Cigar and Whiskey
After a month of intense training, Toks Fale is having a wind down at his waterfront apartment in Auckland city.
At the NZ Dojo facility, the trainees are in the middle of a very rigorous workout. Some members of the class appear hurt; however, the pain has not stopped them from pushing through.
Fale the Head Coach shared that one of the main reasons he started the NZ Dojo was that the skills and discipline he gained while training at the New Japan Pro-Wrestling Dojo would help a lot of young New Zealanders.
Fale estimated that in the last three weeks, each trainee has done ten thousand squats. He attested from his own experience that the best way to train the mind and body is to endure the suffering that comes with being part of a world-class programme like the NJPW system.
“Wrestling is teamwork,” this is a teaching that Will Averill remembers constantly in his training. Although the three-month intake entails around-the-clock commitment, Averill is certain that if everyone trains as a unit, the team will succeed.
Fale in his frustration saw a lack of enthusiasm in the pride. Furthermore, he did not see anyone showing heart.
“When I went through it [the NJPW training], you wanted to show stuff,” Fale reflected. “If somebody told me, ‘do a thousand squats,’ I’d go, ‘hell yeah, ok, thank you very much.'”
He continued; “Over here, you tell them to do something, and they question it. ‘Why?’….. You just f—ing do it!”
A Clean Man
Fale told off the trainees about the state of the toilets. Fale has emphasised to every intake that has come through the Dojo the importance of a clean and spotless toilet.
Unfortunately for the trainees, the message did not register. Fale inspected the bathrooms after they had cleaned the Dojo and found that one of the toilets was not flushed. Frustrated, to say the least, Fale took a photo of the mess and shared the screenshot with the class. But the Rogue General was not finished. He led the trainees to a workout up Mangere Mountain.
Located in South Auckland, Mangere Mountain is one of the largest volcanic cones in Auckland. Elevated at 106 metres, this impressive landmark is Fale’s favourite place to work out and has been his training ground throughout the last 20 years.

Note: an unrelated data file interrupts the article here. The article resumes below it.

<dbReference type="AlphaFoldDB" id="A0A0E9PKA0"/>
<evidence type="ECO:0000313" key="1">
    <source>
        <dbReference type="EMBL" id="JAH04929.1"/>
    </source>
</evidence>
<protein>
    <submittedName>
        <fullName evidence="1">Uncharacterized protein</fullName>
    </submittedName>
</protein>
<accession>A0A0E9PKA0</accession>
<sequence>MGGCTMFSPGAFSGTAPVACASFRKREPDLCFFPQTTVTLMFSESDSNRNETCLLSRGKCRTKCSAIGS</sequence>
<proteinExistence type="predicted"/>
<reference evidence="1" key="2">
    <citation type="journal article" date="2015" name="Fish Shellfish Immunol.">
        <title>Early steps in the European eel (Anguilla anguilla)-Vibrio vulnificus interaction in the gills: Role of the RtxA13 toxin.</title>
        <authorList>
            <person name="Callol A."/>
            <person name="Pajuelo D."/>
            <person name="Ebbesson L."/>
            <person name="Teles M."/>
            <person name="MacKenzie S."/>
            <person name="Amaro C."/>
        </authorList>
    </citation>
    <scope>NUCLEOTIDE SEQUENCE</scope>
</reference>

Fale instructed the trainees to run twenty laps around the entire track. While observing the trainees, Fale gave an insight into what each trainee had to work on in order to elevate to the next level.
It’s Just You
As fatigue began to set in, Fale explained that the trainees at that stage would need to motivate themselves to continue.
Although it is encouraging to have people cheer you on from the side, at the end of the day it is up to the individual and how much they want to make it through to the finish line.
Fale asked the trainees what inspired them to keep going after they finished their first lap. Fale encouraged the class to use those reasons to fuel their desire to train the best that they can.
Back at the NZ Dojo house, Averill was playfully boastful about himself. But contrary to his excitement, Averill has gotten on Fale’s nerves. Fale has seen glimpses of Averill when he is switched on, and that is what Fale wants to see more of from his trainee.
The class travelled to Piha beach in West Auckland for their next outdoor workout. Piha has black sand and is one of the most beautiful beach sceneries in Auckland, however, it is also known for being one of the most dangerous beaches in the country, with a high number of drownings.
Bottom of the Pack
The trainees use the sand to work on their cardio with a variety of exercises.
Find A Way
Despite the fact that Averill displays a great amount of exuberance, he has also been incredibly open at identifying the areas that he needs to improve on.
Averill holds closely the wisdom that the NZ Dojo coaches have shared to further motivate him, as well as the bond that he has formed with his fellow trainees and with the wider Dojo community.
But as Fale indicated on Mangere’s mountain top; it is essential that each trainee learns how to motivate themselves. It is ultimately you versus you.